Digital law deals with technology ethics in a society. Unethical use manifests itself in the form of theft and / or crime. Ethical use manifests itself in the way of compliance with the laws of society. Users need to understand that it is a crime to damage other people’s work, identity or property online. In a society, there are certain community rules that users should know. These laws apply to anyone working online. It is unethical to provide information to others, download illegal music, plagiarize, create destructive worms, viruses or Trojans, send spam or steal anyone’s identity or property.

7.Digital Rights and Responsibilities:

As in the American constitution, there is a basic set of rights granted to every digital citizen. Digital citizens privacy, free speech, etc. has the rights. Fundamental digital rights in the digital world must be addressed, discussed and understood. With these rights also comes responsibility. Users should help define how the technology is to be used appropriately. In a digital society, these two areas need to work together for everyone to be productive.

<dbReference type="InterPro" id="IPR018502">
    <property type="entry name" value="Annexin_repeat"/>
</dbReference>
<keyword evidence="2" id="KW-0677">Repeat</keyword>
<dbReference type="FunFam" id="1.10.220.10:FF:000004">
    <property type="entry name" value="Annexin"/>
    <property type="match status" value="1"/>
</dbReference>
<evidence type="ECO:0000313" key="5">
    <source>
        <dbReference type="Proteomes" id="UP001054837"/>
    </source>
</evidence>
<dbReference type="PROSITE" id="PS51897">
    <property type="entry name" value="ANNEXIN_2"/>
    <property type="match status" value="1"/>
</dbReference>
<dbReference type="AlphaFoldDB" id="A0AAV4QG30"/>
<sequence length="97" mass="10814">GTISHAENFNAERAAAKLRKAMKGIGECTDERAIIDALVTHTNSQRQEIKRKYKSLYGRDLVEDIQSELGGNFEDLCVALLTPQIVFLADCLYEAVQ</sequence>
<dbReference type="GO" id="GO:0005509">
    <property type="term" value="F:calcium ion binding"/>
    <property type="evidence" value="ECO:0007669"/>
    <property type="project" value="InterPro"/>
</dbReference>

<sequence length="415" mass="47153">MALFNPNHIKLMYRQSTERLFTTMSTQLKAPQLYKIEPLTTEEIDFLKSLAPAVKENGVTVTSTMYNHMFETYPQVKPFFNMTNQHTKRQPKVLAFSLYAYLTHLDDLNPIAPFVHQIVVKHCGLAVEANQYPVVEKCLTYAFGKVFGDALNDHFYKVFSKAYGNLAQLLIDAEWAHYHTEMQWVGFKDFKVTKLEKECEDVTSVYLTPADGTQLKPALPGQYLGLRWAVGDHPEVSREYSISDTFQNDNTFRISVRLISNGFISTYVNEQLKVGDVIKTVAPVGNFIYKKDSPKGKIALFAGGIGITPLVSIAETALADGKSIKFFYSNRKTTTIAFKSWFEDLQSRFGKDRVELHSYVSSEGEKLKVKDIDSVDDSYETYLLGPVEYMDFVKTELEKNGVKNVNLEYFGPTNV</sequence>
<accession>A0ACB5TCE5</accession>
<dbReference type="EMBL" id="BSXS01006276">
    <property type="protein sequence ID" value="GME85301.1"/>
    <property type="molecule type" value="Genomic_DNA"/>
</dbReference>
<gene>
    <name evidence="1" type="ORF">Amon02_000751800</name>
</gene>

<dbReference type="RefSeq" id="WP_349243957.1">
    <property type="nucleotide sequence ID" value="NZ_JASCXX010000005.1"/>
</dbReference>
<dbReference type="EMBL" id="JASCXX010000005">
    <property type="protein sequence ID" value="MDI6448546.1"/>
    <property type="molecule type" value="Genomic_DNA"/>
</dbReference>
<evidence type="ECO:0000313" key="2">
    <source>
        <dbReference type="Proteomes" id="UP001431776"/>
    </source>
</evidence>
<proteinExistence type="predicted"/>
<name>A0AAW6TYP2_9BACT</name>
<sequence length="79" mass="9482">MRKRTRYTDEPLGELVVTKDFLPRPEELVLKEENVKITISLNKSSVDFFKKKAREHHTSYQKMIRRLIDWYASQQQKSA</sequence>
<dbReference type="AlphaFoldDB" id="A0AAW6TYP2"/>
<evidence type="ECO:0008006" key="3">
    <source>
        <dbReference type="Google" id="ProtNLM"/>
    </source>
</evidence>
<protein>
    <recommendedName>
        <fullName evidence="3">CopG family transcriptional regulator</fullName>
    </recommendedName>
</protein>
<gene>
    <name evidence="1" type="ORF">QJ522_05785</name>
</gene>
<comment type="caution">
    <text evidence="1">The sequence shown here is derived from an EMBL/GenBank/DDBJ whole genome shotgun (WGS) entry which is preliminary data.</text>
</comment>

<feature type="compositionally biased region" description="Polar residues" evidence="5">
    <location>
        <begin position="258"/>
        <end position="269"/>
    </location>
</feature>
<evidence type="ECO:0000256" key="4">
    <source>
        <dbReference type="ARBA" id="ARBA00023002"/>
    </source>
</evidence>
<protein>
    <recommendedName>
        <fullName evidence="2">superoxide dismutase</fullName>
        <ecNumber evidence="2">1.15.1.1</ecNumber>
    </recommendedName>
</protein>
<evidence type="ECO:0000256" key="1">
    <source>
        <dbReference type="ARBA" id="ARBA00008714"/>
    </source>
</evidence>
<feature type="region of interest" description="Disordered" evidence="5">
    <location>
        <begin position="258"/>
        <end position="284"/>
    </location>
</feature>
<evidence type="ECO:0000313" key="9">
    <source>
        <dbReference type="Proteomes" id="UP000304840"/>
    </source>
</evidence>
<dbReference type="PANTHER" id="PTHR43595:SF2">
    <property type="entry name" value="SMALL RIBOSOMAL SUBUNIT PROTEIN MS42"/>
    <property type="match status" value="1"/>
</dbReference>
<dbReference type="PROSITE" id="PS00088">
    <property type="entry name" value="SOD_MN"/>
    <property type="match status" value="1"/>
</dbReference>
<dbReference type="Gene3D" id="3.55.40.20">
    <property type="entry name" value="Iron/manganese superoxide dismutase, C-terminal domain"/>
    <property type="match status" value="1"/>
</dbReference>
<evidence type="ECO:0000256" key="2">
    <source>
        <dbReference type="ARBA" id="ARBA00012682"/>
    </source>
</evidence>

8.Digital Health and Wellness:

Eye safety, repetitive stress syndrome and robust ergonomic practices are issues that need to be addressed in a new technological world. Beyond physical problems, there are also problems with psychological problems that are becoming more common, such as internet addiction. Users should be taught that technology has its dangers. Digital citizenship includes a culture where technology users are taught how to protect themselves through education and training.

9. Digital Security (Self Protection):

There are people in the digital community / citizenship who annoy other people. It is not enough to rely on other members of the community for our own safety. In our own homes, we’ve installed locks on our doors and fire alarms on our homes to provide some protection. The same should be true for digital security. We need virus protection, data backup and surge control of our hardware. As responsible citizens, we must protect our information from external forces that could corrupt or damage it.